This is cool. I had no idea they had completely remade the classic comic series The Avengers, called "The Ultimates", nor did I have any idea they were bringing these updated characters and stories to the world of animation. And this isn't just some Saturday morning kids' cartoon or mind-numbing run-of-the-mill after-school garbage either; this is a feature length animated movie with quality artwork, multi-dimensional characters, and realistic feeling tone and atmosphere.
Ultimate Avengers: The Movie is rated PG-13, which should immediately tell you something. I mean, The Transformers: The Movie was rated PG because it had some mild cussing. Now, while I didn't notice in cussing here, I did almost instantly notice that people actually got killed! There was no ejecting at the last second so they could float safely to the ground like in G.I. Joe or every other kids' cartoon. Hell no! Those people died! So yeah, I could tell early on that this thing has some realism behind it.
Ultimate Avengers: The Movie is the origin story not for the superheroes that make up the team, but for the team itself, which is comprised of Thor, The Hulk, Iron Man, Wasp, Giant Man, and their leader, Captain America. Back in the late days of World War II, a US project was underway to create a super soldier. The project worked, but only once, because during the process the entire lab was destroyed. The one and only success of that program was Steve Rogers, or as he's more commonly known, Captain America.
Now, during one specific raid on a Nazi base, the good Captain and his troops encountered these alien creatures that seemed to be working side-by-side with the Nazi scum... until Captain America hit one straight in the gut using that American shield of his... and the guy's gut was all green and wiggly, and the put itself back together! But before the Captain has time to fully comprehend what's going on, a rocket is launched that must be stopped at all costs, and of course Captain America is the only one who can do it. Fortunately, he succeeds. Unfortunately, he's high in the air when he does it, and falls back to Earth, landing in the freezing cold waters, never to be seen again. Or perhaps never is too strong of word....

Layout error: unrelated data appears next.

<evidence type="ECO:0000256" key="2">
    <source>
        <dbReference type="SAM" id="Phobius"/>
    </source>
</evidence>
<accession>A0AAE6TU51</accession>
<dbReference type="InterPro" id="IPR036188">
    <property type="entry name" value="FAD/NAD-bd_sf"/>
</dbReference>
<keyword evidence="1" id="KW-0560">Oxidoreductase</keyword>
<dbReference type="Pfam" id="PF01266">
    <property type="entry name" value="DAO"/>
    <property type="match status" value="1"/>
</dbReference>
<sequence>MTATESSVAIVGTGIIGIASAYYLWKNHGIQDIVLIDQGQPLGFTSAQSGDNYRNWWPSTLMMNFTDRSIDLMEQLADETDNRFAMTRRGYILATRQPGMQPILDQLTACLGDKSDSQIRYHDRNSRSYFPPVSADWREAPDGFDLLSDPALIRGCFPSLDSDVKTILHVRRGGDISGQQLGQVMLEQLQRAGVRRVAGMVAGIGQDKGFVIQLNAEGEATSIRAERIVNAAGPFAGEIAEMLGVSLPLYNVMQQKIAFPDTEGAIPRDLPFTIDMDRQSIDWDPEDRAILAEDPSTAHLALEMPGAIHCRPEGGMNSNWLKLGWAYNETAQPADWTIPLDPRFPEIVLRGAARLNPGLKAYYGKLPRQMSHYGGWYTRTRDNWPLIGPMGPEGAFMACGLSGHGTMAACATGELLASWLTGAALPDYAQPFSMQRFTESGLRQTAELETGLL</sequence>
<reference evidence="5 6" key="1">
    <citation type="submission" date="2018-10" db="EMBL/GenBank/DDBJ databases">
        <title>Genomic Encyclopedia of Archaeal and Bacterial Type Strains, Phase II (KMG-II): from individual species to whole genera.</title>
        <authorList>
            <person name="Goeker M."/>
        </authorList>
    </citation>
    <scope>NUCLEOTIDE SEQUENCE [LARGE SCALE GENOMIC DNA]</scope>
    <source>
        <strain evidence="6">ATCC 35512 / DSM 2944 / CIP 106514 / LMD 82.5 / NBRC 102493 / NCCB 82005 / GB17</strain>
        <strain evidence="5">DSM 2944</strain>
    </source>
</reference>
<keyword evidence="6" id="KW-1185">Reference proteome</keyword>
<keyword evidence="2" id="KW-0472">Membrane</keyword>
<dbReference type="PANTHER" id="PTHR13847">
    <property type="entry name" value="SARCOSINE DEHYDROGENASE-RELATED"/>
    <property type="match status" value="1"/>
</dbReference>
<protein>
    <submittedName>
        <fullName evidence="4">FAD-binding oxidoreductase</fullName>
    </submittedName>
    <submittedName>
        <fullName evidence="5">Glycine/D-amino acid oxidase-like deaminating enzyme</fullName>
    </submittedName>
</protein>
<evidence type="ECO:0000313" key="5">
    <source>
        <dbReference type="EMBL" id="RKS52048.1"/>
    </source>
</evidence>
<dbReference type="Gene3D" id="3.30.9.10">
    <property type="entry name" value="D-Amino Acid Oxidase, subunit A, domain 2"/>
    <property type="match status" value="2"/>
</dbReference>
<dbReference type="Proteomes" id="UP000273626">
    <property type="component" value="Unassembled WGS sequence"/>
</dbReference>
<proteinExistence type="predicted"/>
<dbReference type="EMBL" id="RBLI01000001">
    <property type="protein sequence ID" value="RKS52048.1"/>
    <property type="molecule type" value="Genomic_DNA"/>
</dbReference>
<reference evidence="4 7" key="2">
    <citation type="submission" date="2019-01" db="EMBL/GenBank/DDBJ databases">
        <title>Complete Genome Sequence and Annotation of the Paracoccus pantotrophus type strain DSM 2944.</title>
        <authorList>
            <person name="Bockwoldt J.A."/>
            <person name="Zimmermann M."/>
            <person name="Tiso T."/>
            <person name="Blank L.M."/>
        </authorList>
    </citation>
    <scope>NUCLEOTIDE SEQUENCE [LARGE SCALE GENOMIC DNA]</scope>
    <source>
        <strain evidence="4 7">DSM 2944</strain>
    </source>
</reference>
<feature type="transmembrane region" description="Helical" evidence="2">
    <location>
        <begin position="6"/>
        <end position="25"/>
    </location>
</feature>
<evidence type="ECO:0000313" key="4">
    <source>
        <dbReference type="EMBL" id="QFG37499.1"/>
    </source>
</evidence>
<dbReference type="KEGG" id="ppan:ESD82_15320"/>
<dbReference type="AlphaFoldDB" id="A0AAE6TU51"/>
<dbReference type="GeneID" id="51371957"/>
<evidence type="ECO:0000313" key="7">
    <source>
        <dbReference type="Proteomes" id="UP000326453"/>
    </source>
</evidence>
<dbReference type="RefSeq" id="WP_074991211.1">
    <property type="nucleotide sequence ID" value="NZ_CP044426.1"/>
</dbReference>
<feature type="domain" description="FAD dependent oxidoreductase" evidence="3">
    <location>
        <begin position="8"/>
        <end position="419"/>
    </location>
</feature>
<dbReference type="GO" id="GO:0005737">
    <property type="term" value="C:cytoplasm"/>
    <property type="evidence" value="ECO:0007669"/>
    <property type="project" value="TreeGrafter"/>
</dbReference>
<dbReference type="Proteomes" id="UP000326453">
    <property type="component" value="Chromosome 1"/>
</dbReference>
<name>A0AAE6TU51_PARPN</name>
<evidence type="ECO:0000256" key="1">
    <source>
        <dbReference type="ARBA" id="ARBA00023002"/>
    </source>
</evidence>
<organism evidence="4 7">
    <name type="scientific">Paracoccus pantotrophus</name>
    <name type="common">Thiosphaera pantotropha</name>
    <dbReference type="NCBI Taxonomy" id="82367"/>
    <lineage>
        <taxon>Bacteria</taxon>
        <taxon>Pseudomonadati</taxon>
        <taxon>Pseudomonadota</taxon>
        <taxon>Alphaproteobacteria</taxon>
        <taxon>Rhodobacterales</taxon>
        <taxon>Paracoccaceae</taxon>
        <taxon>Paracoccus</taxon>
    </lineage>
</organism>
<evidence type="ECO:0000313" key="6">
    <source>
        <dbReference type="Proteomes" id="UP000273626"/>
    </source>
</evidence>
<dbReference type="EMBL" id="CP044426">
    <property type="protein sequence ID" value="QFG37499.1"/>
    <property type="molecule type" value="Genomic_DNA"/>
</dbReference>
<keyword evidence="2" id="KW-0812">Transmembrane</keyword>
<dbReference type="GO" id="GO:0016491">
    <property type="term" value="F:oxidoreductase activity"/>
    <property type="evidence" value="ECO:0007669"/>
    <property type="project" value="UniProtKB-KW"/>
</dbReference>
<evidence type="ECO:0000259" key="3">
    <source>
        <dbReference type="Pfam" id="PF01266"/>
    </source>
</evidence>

Sixty years later, the super-soldier project had been reawakened, though without success. The lead scientist on the program is a man by the name of Dr. Bruce Banner. As many of you may know, Dr. Banner has a... condition. However, in this universe, his condition is worse than you think. When he becomes angry, this nerdy little scientist guy doesn't just transform into a giant green monster known as the Hulk, but he transforms into a raging beast who is completely and absolutely out of control. This Hulk is more along the lines of a super-villain rather than a super hero, and so Dr. Banner must use medication to keep his human form under control so that the beast may never escape again.
So now you might begin to see why the super-soldier project interests Dr. Banner so much, because with it, he might actually be able to take control over his destructive alter-ego. When the frozen body of Captain America is finally found, new hope fills Dr. Banner. But even with blood samples from the Captain, it will take time, time the world does not seem have. Remember those aliens from sixty years ago? Well, looks like they're back, and ready to cause some destruction. Thus, with the super-soldier project not quite ready, Nick Fury, from the organization known as S.H.I.E.L.D., attempts to bring together six superheroes to combat this otherworldly threat. Unfortunately, it's not quite as easy as they expected....
Besides Captain America not feeling like he has what it takes to lead again, the Wasp will only join if her husband is brought on board, and lets just say that Mr. Fury isn't too fond of that guy. As for Iron Man and Thor? Well, they just flat out refuse. And even once Fury does get them to form their makeshift team for project Avenger, actually getting these normally independent superheroes to take orders and follow commands is another task unto itself. Still, one thing's for sure, the people of Earth had better hope and pray that the team can pull it together, otherwise Earth may no longer have humans as its inhabitants!